Kim Philby’s My Silent War disclosed how he rose to head the British Secret Service’s counterespionage operation while working as a Soviet spy. In the introduction to that book, Graham Greene compared Philby to "Catholics, who, in the reign of Elizabeth, worked for the victory of Spain."
Greene, of course, had a soft spot for those committed to duplicity or betrayal, especially if belief or passion rather than ego or greed motivated their crimes.
Greene, Philby, and the ambiguities of religious belief come to mind in trying to make sense of the life of Robert Philip Hanssen, the FBI counterintelligence expert now accused of spying for the Soviets and Russia. In explaining his motives to the Russians, Hanssen is reported to have mentioned Philby’s book. One wonders if he read Greene’s introduction. Hanssen was not only apparently a serious convert to Catholicism, he is a member of Opus Dei, the secretive Catholic organization much praised by Catholic conservatives and favored by the current papacy.
To many non-Catholics, especially religiously skeptical ones, belonging to Opus Dei means nothing more than being a high-octane Catholic of a certifiably orthodox sort. Whatever oddity they find in such membership being conjoined with treason is ultimately only a variation of the strangeness of Catholicism itself, or possibly of any religious belief at all.
To Catholics like myself, however, Opus Dei is hardly coterminous with Catholicism. Indeed, Opus Dei and similar groups often give the impression that liberal Catholicism barely qualifies as genuine Catholicism. So I must confess to some unchristian feelings of schadenfreude over Opus Dei’s current public-relations nightmare.
Of course, Hanssen’s motives are likely to have been greed, wounded professional pride, or the result of some darker psychological malady. Still, just as certain forms of liberalism may have provided fertile soil for Communist sympathies, something in the Manichaean worldview and hothouse atmosphere of groups like Opus Dei seems mirrored in Hanssen’s alleged acts. If he fit into the organization with an ulterior motive, it looks like the fit was not a difficult or uncomfortable one. Hanssen’s rigid piety and reactionary views remind us that the rejection of American democracy is as likely to come from the right as from the left these days.
Members of Opus Dei and similar groups are becoming more visible as the so-called "countercultural" agenda of Catholic conservatives becomes more influential in the church. In Rome, devotional zeal and organizational success seem to override concerns about authoritarian structures and cult-like attitudes. In 1992, Pope John Paul II beatified Opus Dei’s charismatic founder, Josémaria Escrivá de Balaguer (1902-75). Escrivá founded the organization, called "the Work of God," in the 1930s in response to the disestablishment of the church in Spain. Long associated with Franco’s government and with right-wing movements throughout Latin America, Opus Dei, its critics argue, is littlemore than the latest wrinkle in the old integrist dream of establishing an "organic" and wholly Catholic social and political order.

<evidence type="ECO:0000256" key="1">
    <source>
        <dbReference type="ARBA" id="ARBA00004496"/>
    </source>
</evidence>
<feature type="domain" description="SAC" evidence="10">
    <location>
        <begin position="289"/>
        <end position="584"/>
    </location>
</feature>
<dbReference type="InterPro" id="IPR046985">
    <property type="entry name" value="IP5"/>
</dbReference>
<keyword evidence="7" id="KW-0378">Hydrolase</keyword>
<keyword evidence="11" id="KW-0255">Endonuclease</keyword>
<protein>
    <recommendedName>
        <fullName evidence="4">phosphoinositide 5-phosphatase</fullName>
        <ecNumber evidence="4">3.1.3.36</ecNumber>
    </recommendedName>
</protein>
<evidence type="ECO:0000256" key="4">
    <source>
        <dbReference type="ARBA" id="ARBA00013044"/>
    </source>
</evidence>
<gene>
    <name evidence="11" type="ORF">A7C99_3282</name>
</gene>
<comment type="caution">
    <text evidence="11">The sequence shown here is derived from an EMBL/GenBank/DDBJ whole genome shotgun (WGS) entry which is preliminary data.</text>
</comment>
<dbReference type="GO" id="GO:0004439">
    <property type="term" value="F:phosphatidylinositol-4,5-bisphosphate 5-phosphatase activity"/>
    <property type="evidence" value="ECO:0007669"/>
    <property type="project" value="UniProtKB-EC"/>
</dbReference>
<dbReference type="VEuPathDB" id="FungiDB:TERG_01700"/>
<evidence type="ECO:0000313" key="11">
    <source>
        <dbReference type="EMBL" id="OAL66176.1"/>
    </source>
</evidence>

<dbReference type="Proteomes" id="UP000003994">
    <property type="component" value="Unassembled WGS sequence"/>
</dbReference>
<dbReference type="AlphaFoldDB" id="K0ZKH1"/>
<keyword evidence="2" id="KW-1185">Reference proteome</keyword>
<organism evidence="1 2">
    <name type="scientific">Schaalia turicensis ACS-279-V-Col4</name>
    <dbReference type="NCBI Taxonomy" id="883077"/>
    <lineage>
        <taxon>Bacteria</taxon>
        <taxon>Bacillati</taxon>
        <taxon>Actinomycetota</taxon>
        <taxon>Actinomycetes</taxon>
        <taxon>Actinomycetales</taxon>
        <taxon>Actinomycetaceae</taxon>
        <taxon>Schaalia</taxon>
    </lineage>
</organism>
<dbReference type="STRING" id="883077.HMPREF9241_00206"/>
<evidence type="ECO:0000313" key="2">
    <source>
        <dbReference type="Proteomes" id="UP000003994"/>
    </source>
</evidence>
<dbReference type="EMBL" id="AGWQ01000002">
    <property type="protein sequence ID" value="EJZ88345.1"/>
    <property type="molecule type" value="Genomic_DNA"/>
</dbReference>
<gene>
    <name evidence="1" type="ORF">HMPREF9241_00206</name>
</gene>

Hanssen is reported to have preferred the Latin Mass and to have kept to Opus Dei’s ascetical routines. "The work," as the group’s adherents call it, has taken the traditional pre-Vatican II devotional practices of a religious order like the Jesuits or Franciscans and adapted them for lay Catholics, including married couples-minus, of course, the public acknowledgment of living in a separate community and by a disciplinary rule. At the same time, worldly success is encouraged (it’s called the sanctification of work), and Opus Dei is known for its recruitment of intellectual and social elites. Members lead a kind of double life; to the world, they are successful doctors or lawyers, distinguished only by their professional skills and autonomy; off the job they must not only engage in an intense life of prayer (all to the good) but be strictly accountable to those above them in "the work" (more problematic).
Perhaps it was this double-agent aura that appealed to Hanssen, whose career in law enforcement has been devoted to counterespionage of one sort or other. Professionally, he seems to have put great stock in his intellectual and moral superiority over those around him. Hanssen’s contempt for the bungling of his fellow FBI and CIA agents seems to have been linked to his disdain for the godlessness, materialism, and sexual license of American society. Perhaps betraying what some insist is a "culture of death" to its atheistic enemy may not have caused as great a crisis of conscience as first appears. Both societies, Hanssen may have reasoned, are hopelessly corrupt. His ultimate allegiance was to a grander, purer truth far above the disorder of democratic politics.
But that’s all speculation-we will probably never know the whole truth about Hanssen. What we do know is that Opus Dei is one of the more baroque alternatives embraced by those outraged by the loss of moral and spiritual discipline in both the church and society. Yes, something surely has been lost. But too much easy talk is now heard about the necessary connection between religious belief and moral virtue. There is no going back to a time when moral and religious beliefs were free from all ambiguity. Moreover, there is good reason to distrust any faith, whether secular or religious, that is held as single-mindedly and uncritically as some self-proclaimed "orthodox" Catholics now hold theirs. Whatever the courts decide about Hanssen, enough has surfaced to remind us that religion is no guarantee of morality; in too many cases, it’s not even a good predictor.
About the Author
Paul Baumann is the editor of Commonweal.